Ever wonder who reads the Advocate? We do. Of course, our curiosity is more than academic: We explain our newspaper’s readership to advertisers every day, and if we can’t prove that their message will be read and acted upon, we aren’t doing our job.

So when we received the results of a recent telephone survey of 225 neighborhood residents concerning the Advocate and their shopping patterns, I was interested to note, for example, that only The Dallas Morning News is read by more neighborhood residents. And that our readership (more than 50 percent of those contacted regularly read our newspaper) is more than double that of any other publication.

Pretty interesting, huh?

Here’s a few other tidbits from the survey:

  • In nearly 67 percent of households, the Advocate is read by two or more people.
  • More than 95 percent of us use coupons during the course of a month, with more than 80 percent using coupons more than once each month.
  • Not surprisingly, more than 77 percent of us prefer shopping closer to home rather than work.
  • Nearly 60 percent of our readers are between the ages of 35 and 64; 16 percent of readers are over 65 years old.
  • More than 85 percent of us earn more than $30,000 annually; 49 percent earn more than $50,000 annually.
  • Nearly 50 percent of us have bought or sold securities through a stockbroker during the past 12 months.
  • The most popular grocery store among those surveyed? Tom Thumb, by a nose over – if you can believe it – Sam’s Club (59 percent to 52 percent). Next in line was Kroger (46 percent), followed by Albertson’s (40 percent) and 7-Eleven (38 percent).
  • When it comes to fast food, more than 55 percent of us have utilized a drive-through four times or more during the past 30 days. In fact, more than 21 percent of us have stopped by a fast food restaurant 10 times or more during that period.
  • Nearly 45 percent of us made home improvements during the past year, with interior paint and wallpaper (12 percent), plumbing and electrical work (9 percent), carpeting and floor covering (nearly 8 percent) and landscaping (more than 6 percent) leading the list.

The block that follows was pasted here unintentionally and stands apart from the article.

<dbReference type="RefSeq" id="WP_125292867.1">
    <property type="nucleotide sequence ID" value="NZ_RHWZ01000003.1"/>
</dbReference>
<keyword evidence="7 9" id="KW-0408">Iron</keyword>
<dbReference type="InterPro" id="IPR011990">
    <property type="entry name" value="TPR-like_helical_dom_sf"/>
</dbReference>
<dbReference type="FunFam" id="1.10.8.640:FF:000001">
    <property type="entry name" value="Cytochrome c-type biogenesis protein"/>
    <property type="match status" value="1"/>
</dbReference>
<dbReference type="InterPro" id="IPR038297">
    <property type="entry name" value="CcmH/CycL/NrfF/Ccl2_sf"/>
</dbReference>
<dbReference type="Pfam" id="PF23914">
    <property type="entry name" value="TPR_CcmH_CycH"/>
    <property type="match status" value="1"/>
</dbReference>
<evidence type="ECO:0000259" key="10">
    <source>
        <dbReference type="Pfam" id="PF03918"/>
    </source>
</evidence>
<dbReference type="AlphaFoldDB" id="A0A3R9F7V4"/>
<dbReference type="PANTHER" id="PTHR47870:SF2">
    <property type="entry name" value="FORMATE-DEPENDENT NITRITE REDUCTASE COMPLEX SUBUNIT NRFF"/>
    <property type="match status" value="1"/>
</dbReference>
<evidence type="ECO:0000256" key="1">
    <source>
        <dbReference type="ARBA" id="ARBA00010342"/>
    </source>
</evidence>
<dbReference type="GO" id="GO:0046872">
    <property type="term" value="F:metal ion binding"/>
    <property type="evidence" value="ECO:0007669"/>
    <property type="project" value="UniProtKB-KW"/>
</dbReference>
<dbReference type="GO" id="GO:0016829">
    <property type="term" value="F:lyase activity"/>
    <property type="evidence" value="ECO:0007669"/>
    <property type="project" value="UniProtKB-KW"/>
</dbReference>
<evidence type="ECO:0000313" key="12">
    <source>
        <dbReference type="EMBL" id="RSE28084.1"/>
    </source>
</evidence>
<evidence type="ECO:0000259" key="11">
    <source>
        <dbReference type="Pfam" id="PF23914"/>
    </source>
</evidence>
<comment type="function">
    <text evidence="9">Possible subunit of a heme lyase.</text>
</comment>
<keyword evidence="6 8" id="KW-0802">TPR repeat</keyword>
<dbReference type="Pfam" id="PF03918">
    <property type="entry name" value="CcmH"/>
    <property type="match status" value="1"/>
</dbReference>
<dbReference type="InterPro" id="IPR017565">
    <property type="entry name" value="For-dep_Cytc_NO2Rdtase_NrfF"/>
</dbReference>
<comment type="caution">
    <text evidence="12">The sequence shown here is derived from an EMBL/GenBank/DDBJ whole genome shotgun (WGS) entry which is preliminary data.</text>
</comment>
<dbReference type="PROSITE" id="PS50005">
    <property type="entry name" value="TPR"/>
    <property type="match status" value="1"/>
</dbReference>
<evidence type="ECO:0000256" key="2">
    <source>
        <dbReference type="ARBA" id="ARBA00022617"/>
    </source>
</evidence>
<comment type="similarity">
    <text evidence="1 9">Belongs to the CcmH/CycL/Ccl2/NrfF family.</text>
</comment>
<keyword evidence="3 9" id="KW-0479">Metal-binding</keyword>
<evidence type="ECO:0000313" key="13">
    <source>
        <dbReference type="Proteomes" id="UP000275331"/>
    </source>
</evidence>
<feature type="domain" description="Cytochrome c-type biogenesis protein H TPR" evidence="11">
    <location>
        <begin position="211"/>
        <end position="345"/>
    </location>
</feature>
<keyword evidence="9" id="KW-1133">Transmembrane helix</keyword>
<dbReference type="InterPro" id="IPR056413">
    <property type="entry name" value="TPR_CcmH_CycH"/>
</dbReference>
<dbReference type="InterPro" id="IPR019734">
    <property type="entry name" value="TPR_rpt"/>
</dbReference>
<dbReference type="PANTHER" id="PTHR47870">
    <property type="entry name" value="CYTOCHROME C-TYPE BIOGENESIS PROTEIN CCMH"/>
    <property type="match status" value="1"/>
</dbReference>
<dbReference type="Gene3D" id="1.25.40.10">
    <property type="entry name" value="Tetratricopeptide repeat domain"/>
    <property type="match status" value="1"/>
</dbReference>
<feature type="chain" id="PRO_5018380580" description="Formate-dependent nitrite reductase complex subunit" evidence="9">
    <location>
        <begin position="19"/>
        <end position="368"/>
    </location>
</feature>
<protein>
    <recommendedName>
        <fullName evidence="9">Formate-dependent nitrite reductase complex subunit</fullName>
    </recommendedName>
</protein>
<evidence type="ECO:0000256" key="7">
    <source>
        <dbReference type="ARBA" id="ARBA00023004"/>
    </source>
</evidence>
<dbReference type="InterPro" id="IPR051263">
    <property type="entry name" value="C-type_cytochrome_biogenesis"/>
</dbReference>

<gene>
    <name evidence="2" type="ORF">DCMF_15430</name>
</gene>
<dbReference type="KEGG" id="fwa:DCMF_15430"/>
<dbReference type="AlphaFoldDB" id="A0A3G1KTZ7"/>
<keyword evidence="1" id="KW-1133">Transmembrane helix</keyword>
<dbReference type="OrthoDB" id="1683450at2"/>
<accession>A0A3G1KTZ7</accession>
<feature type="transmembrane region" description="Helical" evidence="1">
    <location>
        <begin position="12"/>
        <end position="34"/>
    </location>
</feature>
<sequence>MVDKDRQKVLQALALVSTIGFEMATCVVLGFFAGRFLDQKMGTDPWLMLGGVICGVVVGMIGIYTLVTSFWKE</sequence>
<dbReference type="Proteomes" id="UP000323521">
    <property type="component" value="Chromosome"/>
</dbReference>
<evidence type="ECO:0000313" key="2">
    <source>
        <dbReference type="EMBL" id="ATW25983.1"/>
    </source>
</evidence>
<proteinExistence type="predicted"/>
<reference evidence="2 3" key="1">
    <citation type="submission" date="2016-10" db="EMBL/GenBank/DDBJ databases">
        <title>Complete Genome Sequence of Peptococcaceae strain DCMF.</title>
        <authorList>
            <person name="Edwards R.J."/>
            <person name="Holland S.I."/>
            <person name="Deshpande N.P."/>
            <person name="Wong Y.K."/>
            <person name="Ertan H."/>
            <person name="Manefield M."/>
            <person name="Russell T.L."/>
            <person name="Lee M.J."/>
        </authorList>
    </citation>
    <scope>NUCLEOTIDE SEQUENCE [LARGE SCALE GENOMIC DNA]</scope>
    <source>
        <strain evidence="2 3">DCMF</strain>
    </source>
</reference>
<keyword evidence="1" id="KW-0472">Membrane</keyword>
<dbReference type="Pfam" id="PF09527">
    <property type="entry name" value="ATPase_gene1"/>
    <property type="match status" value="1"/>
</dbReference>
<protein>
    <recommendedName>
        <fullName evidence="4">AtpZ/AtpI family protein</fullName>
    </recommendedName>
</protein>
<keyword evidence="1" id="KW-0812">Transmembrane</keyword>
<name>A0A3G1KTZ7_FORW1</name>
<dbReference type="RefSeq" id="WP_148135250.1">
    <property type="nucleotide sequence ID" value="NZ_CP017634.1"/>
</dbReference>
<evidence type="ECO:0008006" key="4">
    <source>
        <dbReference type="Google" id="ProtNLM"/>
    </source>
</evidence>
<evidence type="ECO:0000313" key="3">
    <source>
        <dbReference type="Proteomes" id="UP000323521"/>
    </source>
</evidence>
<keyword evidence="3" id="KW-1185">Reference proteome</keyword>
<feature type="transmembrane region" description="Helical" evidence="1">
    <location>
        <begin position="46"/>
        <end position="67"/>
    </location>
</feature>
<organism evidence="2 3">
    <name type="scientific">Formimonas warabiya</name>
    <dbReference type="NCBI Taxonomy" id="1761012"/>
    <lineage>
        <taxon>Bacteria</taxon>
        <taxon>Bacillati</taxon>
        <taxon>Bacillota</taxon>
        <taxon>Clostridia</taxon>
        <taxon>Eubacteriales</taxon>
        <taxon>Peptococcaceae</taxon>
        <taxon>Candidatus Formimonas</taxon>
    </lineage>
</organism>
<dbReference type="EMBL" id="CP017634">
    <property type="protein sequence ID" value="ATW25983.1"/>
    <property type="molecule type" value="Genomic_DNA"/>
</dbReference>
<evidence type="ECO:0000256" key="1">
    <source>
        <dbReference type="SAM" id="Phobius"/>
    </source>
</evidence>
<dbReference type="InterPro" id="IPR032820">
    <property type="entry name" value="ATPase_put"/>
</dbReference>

• Of those who made home improvements, nearly 68 percent spent $1,000 or more during the past year; more than 41 percent spent more than $3,000; and nearly 15 percent spent more than $10,000.

And more than 70 percent of those surveyed hired a professional contractor to handle these improvements.

  • When it comes to oil changes, nearly 80 percent of us prefer to hire someone else to do the dirty work: More than 16 percent used a dealership, nearly 25 percent used a service station, and quick lube outlets captured 38 percent of our business.
  • Again not surprisingly, nearly 75 percent of us had our cars serviced and/or repaired within five miles of our homes.
  • The most popular shopping centers? Casa Linda, with more than 83 percent of those surveyed indicating they shopped there during the past month. Valley View was close behind with more than 82 percent, while the Tom Thumb Center at Abrams & Skillman and NorthPark were runners-up. Eighteen different shopping areas – both strip centers and enclosed malls were mentioned – so I guess it’s safe to assume a bunch of us are serious about helping stimulate our economy.
  • When it comes to leisure-time activities, gardening was the big winner with more than 60 percent of those surveyed reporting they had gardened during the past year. Aerobic walking (37 percent), jogging (36 percent), bicycling (30 percent), golf (26 percent) and bowling (20 percent) also are popular activities.
  • Nearly 40 percent of us have attended three or more movies during the past 90 days, with virtually every person surveyed indicating they had attended at least one movie during this period.
  • And nearly 45 percent of us attended a live theater event during the past year, with more than 44 percent attending an arts and craft show. (Another item of note: More than 14 percent of us attended a high school football game during the past year, a tribute to both our football team and our community spirit.)

Actually, the survey turned up quite a few additional tidbits of information about our readers and their shopping and activity patterns, and it’s information that every neighborhood businessperson should use to target their marketing.

If you would like a copy of the survey, give one of our advertising representatives a call. They’ll be happy to go over the survey with you and help target your marketing to our readers.

And if you will allow me a shameless plug here, that’s pretty much what the Advocate is all about. Without strong neighborhood businesses, there’s not much need for a neighborhood newspaper. And without a neighborhood newspaper, we’ll have a hard time finding out about what’s going on with our schools’ PTA, or which local honor students are attending which college, or which neighborhood businesses are going the extra mile to make a difference in our neighborhoods.

After all, our purpose here is to help each of us get to know our neighbors and our neighborhood a little better, with the expectation that a little knowledge will go a long way to dispel the notion that the big city is a cold, cruel place.

Based on the results of this survey, it seems to be working.